I presented my first micro-teaching lesson and lesson plan for 1.5 hours to my peer groups and delivered 20-25 minutes. My chosen topic was diabetes I chose this because I felt diabetes is common and most students will have some knowledge of diabetes.
I felt nervous at the beginning of lesson, I was having difficulties with technical problems, I felt that this made me loose concentration, and this will be a learning curb for next time. As I carried on presenting my lesson, this made feel comfortable I felt the lesson was going as planned. I felt I pitched the lesson well to students, who had basic knowledge of diabetes.
Learning is a change in the ‘brain’ where knowledge is added, adjusted or replaced by developing new skill or understanding a new perception. Learning can be done intentionally by reading, or experimenting and incidentally through personal experiences. In order to help learners understand within a classroom psychologists have found different models of learning. Learning has been divided in to three domains, psychomotor, Cognitive and affective. Each domain has levels and the lower levels need to be mastered in order to progress higher.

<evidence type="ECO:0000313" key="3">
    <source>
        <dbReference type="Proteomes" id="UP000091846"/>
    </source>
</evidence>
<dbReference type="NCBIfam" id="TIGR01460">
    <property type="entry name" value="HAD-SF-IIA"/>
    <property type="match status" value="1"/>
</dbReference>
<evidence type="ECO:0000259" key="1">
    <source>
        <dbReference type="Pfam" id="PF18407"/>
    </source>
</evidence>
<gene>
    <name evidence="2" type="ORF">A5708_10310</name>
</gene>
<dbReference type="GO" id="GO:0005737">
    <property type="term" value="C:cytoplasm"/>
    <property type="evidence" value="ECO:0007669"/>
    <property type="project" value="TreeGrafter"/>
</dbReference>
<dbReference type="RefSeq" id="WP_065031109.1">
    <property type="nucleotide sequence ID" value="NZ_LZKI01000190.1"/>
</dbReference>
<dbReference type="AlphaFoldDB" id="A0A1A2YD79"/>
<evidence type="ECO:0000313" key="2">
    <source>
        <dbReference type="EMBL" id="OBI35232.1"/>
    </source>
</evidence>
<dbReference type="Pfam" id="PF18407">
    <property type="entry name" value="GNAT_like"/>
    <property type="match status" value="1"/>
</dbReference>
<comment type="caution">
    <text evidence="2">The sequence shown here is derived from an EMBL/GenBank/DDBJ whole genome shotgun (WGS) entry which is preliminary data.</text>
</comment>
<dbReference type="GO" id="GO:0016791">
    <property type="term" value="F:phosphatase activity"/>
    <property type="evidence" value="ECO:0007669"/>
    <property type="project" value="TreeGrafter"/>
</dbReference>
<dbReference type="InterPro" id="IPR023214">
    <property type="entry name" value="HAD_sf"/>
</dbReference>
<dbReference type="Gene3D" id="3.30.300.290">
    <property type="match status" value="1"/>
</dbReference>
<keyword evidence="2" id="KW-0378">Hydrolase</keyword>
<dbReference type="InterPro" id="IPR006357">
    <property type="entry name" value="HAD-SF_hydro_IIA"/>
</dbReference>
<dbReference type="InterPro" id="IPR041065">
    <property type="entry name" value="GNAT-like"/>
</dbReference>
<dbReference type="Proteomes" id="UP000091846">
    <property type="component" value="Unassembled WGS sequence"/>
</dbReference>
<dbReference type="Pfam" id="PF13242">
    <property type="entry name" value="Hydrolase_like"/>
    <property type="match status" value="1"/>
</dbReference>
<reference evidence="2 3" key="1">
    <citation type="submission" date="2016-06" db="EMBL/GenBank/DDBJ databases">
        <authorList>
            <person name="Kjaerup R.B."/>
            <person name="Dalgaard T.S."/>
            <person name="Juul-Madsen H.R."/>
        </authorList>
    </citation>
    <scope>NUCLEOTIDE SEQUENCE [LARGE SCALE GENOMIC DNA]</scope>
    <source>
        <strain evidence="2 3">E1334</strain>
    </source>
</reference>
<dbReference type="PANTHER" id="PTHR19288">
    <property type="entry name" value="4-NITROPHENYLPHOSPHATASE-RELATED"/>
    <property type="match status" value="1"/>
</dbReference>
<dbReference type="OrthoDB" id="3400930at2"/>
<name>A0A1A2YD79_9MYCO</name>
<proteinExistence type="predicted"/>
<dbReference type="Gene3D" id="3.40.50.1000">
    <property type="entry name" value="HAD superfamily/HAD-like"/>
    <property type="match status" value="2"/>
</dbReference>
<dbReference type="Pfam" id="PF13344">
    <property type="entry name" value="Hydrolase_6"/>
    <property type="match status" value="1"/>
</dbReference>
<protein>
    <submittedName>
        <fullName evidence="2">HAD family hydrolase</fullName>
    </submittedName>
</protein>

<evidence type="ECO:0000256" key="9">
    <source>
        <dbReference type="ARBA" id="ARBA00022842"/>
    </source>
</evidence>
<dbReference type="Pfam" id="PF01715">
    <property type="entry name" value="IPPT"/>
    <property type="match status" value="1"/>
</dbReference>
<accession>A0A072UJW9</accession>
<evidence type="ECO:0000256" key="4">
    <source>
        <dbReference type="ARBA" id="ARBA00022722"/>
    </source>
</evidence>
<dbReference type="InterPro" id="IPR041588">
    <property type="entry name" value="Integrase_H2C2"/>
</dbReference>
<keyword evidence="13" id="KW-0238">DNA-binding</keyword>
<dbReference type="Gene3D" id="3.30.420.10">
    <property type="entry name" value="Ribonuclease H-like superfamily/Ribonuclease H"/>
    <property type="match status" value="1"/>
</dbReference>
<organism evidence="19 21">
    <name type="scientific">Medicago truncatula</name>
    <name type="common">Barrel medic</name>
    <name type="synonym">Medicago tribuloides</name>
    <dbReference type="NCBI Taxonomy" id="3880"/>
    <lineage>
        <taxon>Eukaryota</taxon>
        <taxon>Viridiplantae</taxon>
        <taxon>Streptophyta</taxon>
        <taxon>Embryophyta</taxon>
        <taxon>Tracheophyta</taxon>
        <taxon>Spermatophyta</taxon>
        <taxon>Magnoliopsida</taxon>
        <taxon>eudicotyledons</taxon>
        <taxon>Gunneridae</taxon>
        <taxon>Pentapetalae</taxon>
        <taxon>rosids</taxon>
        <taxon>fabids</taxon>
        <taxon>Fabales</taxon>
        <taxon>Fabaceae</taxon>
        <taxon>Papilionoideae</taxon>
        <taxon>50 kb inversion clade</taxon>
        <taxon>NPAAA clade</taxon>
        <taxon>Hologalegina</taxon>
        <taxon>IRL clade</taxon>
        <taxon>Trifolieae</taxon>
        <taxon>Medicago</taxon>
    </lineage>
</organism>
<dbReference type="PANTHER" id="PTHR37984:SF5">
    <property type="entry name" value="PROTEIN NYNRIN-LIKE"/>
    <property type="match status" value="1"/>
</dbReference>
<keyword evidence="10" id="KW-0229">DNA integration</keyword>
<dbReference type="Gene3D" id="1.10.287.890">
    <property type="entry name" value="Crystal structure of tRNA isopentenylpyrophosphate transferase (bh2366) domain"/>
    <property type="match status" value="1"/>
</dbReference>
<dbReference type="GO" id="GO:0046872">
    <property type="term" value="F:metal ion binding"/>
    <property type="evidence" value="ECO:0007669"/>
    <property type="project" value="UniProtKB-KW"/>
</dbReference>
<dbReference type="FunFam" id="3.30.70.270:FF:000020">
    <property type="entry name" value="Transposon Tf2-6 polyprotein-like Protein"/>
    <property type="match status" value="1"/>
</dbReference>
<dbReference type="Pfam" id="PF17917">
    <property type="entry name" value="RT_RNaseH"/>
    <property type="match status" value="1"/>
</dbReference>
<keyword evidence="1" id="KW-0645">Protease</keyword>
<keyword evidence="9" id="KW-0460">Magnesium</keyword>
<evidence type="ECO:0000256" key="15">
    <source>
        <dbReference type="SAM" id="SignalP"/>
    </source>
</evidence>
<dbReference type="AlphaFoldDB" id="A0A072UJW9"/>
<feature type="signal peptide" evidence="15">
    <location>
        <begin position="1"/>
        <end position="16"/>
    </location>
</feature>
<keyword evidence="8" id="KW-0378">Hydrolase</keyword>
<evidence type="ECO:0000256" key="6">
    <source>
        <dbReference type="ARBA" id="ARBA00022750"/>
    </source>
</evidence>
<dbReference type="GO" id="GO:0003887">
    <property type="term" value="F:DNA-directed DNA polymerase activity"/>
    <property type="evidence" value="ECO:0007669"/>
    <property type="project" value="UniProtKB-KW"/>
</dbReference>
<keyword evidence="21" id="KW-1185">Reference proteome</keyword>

In the lesson plans I have used all levels of the cognitive domain to set the objectives by using phrase like, identify, understand, recognise. The objectives start at the bottom of the cognitive domain, identifying what is diabetes, moving to the top of the domain by finishing with understanding of diabetes. However the tasks have been used to differentiate between students therefore used a mixture of psychomotor, cognitive and effective domain to suit all students.
Throughout the session I felt I was engaging with the students at a reasonable level, as I made a good eye contact and smiled, which I felt passed this warm feeling to students. When the exercise was given to students to complete on flip charts regarding 6
management of diabetes, I...